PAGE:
The UK’s manufacturing sector returned to contraction in February, a situation exacerbated by falling output, orders, headcount, and purchasing activity.
This is the conclusion of the seasonally adjusted Markit/CIPS Purchasing Manager’s Index (PMI) for February, which scored 47.9 compared to 50.5 in January.
The latest survey found that purchasing activity was cut markedly as manufacturers continued to signal a preference for lower stock holdings and new orders fell for a second successive month at an accelerated pace.
According to the survey, the latest fall was the sharpest since last July amid reports of challenging market conditions at home and abroad. Poor weather was also mentioned as a factor negatively impacting on order book volumes.
Carl Williamson, manufacturing sector lead at Lloyds Bank Commercial Banking, said, ‘The positive start to the year has dissipated and the reversals in orders and output indicate that the challenging trading conditions have taken their toll on the manufacturing sector.’
New export orders declined at a modest pace for the fourteenth successive month. Whereas Europe was generally perceived to be an area of demand weakness, emerging markets remained a source of growth.
The net reduction in new order volumes weighed on manufacturing production during the latest survey period. Production fell slightly, the first reduction since last October whereas in January output had risen at the fastest pace for 21 months.
Manufacturers were again able to focus their resources into clearing work outstanding during February with backlogs of work declining for the twenty-fifth consecutive month.
There were reports of spare capacity and this in part led to a further reduction in employment, the seventh in as many months. Moreover, the degree of job shedding was the fastest for 40 months. A combination of redundancies and natural wastage was reported, with large-sized enterprises making the steepest cuts.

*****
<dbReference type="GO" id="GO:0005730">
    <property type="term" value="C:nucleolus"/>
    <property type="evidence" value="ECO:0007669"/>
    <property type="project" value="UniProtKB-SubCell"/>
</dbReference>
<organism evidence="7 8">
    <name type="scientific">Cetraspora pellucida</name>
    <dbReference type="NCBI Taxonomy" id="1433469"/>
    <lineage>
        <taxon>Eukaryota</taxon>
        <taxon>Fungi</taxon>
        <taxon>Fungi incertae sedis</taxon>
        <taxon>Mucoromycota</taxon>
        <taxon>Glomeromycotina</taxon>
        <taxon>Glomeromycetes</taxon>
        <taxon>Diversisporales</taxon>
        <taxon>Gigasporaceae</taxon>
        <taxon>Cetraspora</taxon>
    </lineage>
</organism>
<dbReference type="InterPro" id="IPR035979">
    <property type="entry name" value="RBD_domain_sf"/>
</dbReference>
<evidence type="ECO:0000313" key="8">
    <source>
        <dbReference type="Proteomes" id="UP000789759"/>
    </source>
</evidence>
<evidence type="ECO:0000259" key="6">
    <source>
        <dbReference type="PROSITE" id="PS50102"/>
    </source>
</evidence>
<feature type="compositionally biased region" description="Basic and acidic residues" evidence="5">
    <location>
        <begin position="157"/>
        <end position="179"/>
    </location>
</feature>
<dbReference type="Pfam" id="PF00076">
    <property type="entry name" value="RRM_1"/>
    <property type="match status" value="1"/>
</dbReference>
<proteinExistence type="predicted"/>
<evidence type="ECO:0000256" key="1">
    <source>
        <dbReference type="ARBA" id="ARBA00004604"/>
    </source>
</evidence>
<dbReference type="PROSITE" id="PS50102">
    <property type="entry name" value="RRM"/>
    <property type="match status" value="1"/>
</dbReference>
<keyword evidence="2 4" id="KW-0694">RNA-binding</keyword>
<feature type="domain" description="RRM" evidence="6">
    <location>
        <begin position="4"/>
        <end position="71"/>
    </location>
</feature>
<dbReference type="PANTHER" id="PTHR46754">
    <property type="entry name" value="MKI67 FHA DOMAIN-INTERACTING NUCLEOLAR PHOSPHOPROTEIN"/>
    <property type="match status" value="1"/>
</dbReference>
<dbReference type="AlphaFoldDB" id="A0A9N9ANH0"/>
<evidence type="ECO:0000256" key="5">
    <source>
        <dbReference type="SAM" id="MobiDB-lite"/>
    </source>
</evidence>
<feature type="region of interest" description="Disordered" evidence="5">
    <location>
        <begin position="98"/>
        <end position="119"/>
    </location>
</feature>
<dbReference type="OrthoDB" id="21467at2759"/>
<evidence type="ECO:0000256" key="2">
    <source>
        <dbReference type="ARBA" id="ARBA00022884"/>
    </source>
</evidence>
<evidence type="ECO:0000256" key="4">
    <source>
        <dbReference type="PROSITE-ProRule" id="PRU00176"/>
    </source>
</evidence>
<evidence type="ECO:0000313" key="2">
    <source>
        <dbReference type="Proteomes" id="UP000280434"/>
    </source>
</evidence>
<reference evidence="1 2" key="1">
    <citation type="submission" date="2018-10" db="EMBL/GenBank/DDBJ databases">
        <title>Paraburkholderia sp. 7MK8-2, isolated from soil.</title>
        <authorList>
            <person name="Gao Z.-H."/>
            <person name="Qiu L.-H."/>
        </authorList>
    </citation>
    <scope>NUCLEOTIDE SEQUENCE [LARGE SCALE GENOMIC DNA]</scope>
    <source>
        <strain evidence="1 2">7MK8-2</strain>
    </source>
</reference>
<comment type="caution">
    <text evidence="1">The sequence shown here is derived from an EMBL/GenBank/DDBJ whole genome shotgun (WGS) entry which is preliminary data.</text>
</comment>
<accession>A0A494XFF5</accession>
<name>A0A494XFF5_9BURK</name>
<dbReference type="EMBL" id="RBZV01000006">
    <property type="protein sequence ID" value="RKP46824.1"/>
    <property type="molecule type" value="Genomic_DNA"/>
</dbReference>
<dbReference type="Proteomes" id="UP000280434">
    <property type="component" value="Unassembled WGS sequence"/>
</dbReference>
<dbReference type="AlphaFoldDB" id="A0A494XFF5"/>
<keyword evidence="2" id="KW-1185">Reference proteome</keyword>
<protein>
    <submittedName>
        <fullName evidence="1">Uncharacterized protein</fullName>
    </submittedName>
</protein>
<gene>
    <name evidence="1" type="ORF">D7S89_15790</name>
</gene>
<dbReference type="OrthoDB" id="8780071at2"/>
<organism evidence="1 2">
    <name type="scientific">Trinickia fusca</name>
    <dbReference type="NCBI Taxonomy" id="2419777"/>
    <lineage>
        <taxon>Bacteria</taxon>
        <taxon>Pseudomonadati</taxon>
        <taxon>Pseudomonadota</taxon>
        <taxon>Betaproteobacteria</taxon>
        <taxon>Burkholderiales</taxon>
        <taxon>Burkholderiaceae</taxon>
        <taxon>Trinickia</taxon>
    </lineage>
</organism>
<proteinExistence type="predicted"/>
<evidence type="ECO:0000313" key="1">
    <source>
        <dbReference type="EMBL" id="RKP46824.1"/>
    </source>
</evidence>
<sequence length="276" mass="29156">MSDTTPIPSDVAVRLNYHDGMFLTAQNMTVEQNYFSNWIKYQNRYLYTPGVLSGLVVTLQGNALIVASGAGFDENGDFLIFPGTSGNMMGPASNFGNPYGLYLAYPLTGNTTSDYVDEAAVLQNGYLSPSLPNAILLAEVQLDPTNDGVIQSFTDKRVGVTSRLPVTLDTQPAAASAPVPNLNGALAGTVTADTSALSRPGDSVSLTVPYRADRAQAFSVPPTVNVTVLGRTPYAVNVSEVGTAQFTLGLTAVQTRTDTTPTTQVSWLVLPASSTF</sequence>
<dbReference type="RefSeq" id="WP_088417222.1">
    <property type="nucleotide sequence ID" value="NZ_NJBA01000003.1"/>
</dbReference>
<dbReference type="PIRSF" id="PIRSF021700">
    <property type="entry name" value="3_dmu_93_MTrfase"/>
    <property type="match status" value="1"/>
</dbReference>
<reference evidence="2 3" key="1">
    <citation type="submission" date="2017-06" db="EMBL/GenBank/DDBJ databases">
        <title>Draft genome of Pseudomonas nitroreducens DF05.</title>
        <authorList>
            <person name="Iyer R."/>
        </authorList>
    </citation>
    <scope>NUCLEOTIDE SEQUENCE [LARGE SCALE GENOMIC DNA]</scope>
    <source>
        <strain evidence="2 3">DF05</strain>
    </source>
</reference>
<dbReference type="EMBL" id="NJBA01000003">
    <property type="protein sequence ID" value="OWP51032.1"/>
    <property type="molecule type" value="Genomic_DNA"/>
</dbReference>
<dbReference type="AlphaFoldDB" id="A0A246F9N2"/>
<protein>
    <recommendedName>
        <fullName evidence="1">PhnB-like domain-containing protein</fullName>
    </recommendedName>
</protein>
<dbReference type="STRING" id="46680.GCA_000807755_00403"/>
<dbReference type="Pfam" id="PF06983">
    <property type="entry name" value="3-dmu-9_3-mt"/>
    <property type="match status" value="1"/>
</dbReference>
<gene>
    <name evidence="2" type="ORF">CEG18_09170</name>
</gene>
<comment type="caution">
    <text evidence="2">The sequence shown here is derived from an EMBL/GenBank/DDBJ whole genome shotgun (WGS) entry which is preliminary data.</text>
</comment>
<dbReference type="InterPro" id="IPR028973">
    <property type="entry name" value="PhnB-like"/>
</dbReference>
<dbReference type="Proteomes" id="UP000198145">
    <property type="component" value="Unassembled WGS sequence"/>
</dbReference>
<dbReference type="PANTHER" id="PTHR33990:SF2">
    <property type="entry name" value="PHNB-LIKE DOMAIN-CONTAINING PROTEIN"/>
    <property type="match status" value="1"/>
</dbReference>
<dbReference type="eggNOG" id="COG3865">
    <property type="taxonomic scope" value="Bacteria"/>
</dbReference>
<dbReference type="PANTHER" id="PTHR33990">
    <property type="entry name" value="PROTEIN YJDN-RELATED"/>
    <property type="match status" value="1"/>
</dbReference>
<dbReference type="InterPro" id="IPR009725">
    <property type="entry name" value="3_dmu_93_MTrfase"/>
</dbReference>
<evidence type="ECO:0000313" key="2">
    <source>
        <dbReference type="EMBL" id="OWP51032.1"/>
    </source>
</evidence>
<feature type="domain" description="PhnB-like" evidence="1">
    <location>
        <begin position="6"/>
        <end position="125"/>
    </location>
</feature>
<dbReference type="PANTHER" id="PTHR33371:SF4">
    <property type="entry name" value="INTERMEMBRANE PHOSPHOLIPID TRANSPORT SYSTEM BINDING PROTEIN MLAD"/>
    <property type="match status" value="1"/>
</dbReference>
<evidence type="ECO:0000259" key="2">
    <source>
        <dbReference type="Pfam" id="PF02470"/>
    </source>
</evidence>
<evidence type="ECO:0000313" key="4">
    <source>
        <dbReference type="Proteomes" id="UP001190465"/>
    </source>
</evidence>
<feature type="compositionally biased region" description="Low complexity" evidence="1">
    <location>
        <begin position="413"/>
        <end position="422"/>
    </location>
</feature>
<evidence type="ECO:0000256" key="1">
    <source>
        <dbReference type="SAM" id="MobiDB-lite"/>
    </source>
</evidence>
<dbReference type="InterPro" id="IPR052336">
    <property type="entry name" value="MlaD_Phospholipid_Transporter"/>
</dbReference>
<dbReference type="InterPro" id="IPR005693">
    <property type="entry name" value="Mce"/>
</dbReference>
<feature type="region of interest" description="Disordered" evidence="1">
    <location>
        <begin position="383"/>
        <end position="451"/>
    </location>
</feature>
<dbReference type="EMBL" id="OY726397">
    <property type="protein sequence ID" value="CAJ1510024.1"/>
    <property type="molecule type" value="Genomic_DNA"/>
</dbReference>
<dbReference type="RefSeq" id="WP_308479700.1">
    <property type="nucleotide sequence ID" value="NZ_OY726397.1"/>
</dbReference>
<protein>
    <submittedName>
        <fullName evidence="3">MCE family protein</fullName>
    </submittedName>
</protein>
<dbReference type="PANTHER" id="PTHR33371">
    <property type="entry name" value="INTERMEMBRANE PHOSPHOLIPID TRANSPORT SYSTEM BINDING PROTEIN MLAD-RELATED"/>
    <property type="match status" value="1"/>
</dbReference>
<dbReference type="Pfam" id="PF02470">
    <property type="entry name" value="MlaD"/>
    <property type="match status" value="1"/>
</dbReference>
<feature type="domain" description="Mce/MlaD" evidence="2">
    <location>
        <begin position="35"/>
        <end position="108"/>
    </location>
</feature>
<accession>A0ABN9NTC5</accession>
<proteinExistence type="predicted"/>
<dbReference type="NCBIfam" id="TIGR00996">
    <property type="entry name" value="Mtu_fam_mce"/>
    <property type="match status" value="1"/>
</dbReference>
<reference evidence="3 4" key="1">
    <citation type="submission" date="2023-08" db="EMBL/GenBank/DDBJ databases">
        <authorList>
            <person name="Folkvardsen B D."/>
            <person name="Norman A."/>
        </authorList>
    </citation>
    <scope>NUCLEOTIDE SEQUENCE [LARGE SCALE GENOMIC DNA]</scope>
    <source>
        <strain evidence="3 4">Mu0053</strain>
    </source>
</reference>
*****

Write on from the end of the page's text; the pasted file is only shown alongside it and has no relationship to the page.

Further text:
Average prices charged continued to rise as companies sought to recover profit margins following a sustained run of input cost inflation into the start of 2013.
However, latest data showed that input costs were marginally down during February. There was evidence of successful price negotiations with suppliers, although sterling weakness was reported to have led to upward pressure on the cost of imported goods.
UK manufacturers recorded the sharpest reduction in their purchasing activity for seven months during February. Input buying has now fallen for 12 successive survey periods. Lower new orders and a preference for reduced stock holdings reportedly led to the latest cut in purchasing.
David Noble, CEO at the Chartered Institute of Purchasing & Supply said, ‘Of concern is the dearth of encouraging signs for the future. The sector witnessed a fall in new orders at home and a continued lack of demand abroad and, perhaps most ominously, we saw the greatest fall in employment for 40 months.
‘Moreover, the sector seems to continue to grapple with the ongoing problems of playing hostage to European fortunes, whilst unable to fully take advantage of emerging growth markets.
‘A slight reversal in fortunes on input prices offers the slightest respite to manufacturers who were able to pass costs on to suppliers, but not sufficiently to offset the damage done elsewhere.’
Williamson added, ‘Weak demand from the Eurozone remains a concern within the sector and further emphasises the need for manufacturers to develop new international networks and target emerging markets. On going inflationary pressures, and the impact this has on real income and consumer spending, have dampened domestic demand for manufactured goods.
‘Despite toiling under difficult economic conditions, we see that manufacturers retain a sense of optimism and continue to show the determination needed to adapt to the changing landscape.’